DOBLIN: Well, the first part is that we our treatment that we're now going through the FDA with, and we have one successful phase three study and the second one is looking successful. We'll have the final data point in October. But there are only three days that they get MDMA around one month apart. And then there's twelve 90-minute nondrug psychotherapy sessions. So, there's three for preparation before the first MDMA session and then three for integration after each MDMA session. So, during the preparation sessions, what they're doing is they're building what's called a therapeutic alliance with the therapists. And we have two therapists for one person in this model, often male, female, but not always. So, the first thing that people have to do, and this is difficult for some, is we ask them to stop taking all their psychiatric medications, which many people are on to help reduce the symptoms. And we tell people that your feelings are going to come to the surface more. It may feel like it's getting worse before it gets better, but that we need you to be open to your feelings. Because once you enter the therapy, these difficult feelings are what we're going to work with. And if you have them muted from your psychiatric medications, the therapy might not work as well. The research in psychotherapy outcome has shown that the most important factor for whether the therapy works well is this idea of the therapeutic alliance. It's not whether it's this school of therapy or that school of therapy. It's whether you have a trusting relationship, a safe relationship with the therapists. And that gives patients the strength to sort of look at and experience things that have been overwhelming in the past. We ask people to pay attention to their dreams as well, to start really getting deeper into what's coming up and for them to feel that there's going to be this process that's directed from them. Basically, what we tell people, our therapy is called inner directed therapy, that we're helping people learn how to heal themselves, and that the key aspect of that is for when memories or emotions or bodily sensations come up, rather than try to suppress them for fear of being overwhelming, they're to let them emerge and that they could end up crying or shaking or letting out a lot of the fear that happened when the original trauma took place. But they weren't able to fully let themselves go because they had to pay attention to survival, or it was just too dangerous. So, the preparation is. Very important part of the therapy, and most of it is just to help them understand that there's this inner wisdom, we call it this inner healing intelligence, and that for an eight-hour MDNA session, whatever emerges in whatever order we will, the therapist will help the patient to experience that. There's no one right way to do this. There's no standard pattern. Some people go directly to the trauma. Some people have memories of happy experiences that sort of build strength. So we basically try to help people understand that there's going to be support for whatever they're going through and that that's the key element of the preparation.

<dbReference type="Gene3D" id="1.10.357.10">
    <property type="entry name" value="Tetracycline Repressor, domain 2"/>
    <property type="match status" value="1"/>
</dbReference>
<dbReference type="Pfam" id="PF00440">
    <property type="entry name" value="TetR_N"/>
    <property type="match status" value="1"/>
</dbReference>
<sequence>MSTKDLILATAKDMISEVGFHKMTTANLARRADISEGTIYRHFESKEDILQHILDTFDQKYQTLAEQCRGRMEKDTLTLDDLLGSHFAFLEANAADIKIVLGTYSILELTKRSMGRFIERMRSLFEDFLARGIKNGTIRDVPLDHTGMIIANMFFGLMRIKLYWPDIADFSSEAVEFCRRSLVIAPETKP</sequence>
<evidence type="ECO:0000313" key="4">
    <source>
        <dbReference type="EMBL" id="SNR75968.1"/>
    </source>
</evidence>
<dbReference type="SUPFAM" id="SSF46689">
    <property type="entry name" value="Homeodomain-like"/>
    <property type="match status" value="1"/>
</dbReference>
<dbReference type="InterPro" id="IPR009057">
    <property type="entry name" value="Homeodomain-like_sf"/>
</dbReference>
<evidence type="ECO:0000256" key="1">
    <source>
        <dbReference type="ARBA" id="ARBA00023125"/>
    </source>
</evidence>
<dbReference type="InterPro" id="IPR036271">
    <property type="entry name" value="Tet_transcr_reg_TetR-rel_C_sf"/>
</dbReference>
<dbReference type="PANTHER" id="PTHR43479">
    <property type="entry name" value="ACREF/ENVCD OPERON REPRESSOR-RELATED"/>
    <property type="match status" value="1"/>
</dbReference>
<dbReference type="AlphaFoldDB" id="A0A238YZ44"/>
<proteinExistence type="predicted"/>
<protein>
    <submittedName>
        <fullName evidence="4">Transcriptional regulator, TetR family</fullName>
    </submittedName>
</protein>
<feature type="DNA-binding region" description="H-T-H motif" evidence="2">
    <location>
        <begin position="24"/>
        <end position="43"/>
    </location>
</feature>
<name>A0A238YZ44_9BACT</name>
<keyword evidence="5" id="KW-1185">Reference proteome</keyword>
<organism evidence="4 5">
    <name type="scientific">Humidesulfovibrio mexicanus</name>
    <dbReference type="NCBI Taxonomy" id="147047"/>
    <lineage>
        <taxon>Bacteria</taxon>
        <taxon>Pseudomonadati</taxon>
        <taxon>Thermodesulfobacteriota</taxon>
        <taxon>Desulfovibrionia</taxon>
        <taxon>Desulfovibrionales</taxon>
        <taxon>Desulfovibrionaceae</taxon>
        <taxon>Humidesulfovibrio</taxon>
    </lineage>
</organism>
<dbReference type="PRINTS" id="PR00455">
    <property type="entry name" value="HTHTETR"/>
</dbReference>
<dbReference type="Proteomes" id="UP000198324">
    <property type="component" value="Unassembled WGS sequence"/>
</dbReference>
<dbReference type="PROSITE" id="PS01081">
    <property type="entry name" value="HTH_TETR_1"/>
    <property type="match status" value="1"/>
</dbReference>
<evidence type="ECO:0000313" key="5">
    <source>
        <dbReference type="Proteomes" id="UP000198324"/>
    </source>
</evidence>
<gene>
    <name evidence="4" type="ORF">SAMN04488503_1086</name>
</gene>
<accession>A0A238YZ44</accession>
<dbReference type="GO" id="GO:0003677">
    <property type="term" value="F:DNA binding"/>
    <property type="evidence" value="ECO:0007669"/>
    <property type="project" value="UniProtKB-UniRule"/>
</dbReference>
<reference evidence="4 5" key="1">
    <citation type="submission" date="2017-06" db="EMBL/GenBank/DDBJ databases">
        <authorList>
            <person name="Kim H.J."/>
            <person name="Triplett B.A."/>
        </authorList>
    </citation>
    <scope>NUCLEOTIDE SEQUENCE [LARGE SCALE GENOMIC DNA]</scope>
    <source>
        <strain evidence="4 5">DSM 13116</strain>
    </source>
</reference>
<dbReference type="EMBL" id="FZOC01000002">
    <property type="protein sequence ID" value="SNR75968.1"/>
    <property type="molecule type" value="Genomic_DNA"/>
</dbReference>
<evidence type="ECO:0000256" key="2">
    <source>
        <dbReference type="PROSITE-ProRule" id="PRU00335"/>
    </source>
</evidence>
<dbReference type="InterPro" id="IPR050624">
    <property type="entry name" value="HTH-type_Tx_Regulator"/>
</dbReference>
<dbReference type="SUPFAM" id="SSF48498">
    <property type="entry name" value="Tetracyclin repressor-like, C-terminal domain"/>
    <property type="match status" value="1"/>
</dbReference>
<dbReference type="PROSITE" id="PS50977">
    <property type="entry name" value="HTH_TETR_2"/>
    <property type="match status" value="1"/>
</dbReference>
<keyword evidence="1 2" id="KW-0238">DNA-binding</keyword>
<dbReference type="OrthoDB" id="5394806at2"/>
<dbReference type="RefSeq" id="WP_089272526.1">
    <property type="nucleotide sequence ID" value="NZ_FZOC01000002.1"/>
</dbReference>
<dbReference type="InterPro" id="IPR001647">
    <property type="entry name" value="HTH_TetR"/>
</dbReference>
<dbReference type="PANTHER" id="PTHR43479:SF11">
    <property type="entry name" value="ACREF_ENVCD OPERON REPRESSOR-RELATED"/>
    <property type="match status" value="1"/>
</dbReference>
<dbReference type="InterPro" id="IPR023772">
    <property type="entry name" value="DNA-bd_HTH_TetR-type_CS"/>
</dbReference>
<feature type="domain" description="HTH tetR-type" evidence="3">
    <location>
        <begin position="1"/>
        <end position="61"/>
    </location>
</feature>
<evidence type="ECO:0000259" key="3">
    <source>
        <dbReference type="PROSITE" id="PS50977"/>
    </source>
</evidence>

PRENTICE: Inner healing intelligence?

DOBLIN: So, let's just say we all know that that's the case for the body. We get a scratch, we get a hurt. The body heals itself. The role of the doctor is to clear out the impediments, to stitch things together, put a band aid on, put an antiseptic on. But then the body has this wisdom that heals itself. And we feel that there's something similar for the psyche and that you could say trauma is like these infections or like the impediments to healing. And we need to reduce the fear and the overwhelming nature so that the trauma can be metabolized. You can say, so that's what we mean by the inner healing intelligence, that there's a wisdom to the psyche that goes beyond what the therapist it's not the therapist giving an interpretation or the therapist really helping people to figure out what's going on. It's the patients themselves opening up in some order that we believe is makes sense. And that's why we support whatever's emerging.

PRENTICE: Well, as we approach the Sun Valley Wellness Festival, I'll ask you what I've asked many of the keynotes over the years. How might you describe wellness?

DOBLIN: Well, wellness is a sense of belonging, a sense of optimism, a sense of the challenge, a worthy challenge. Life is a worthy challenge. Wellness is this sense that you are capable of meeting these challenges. And it's a feeling that there's kind of a process of life and death that one has made peace with. So, wellness means acceptance, openness, honesty, not suppression. It doesn't mean the absence of pain, trauma, sadness. I think maybe some people think that wellness means you're just happy all the time. So, I think that's not at all the case. Wellness means being open to whatever is happening but having this sense that there's a meaning and purpose to life.

PRENTICE: Dr. Rick Doblin will be the keynote at the Sun Valley Wellness Festival, which begins June 11th. Dr. Doblin, safe travels to you. Great. Good luck and all that you do. And we will see you in Sun Valley.

DOBLIN: Thank you. I'm looking forward to coming.

Find reporter George Prentice on Twitter @georgepren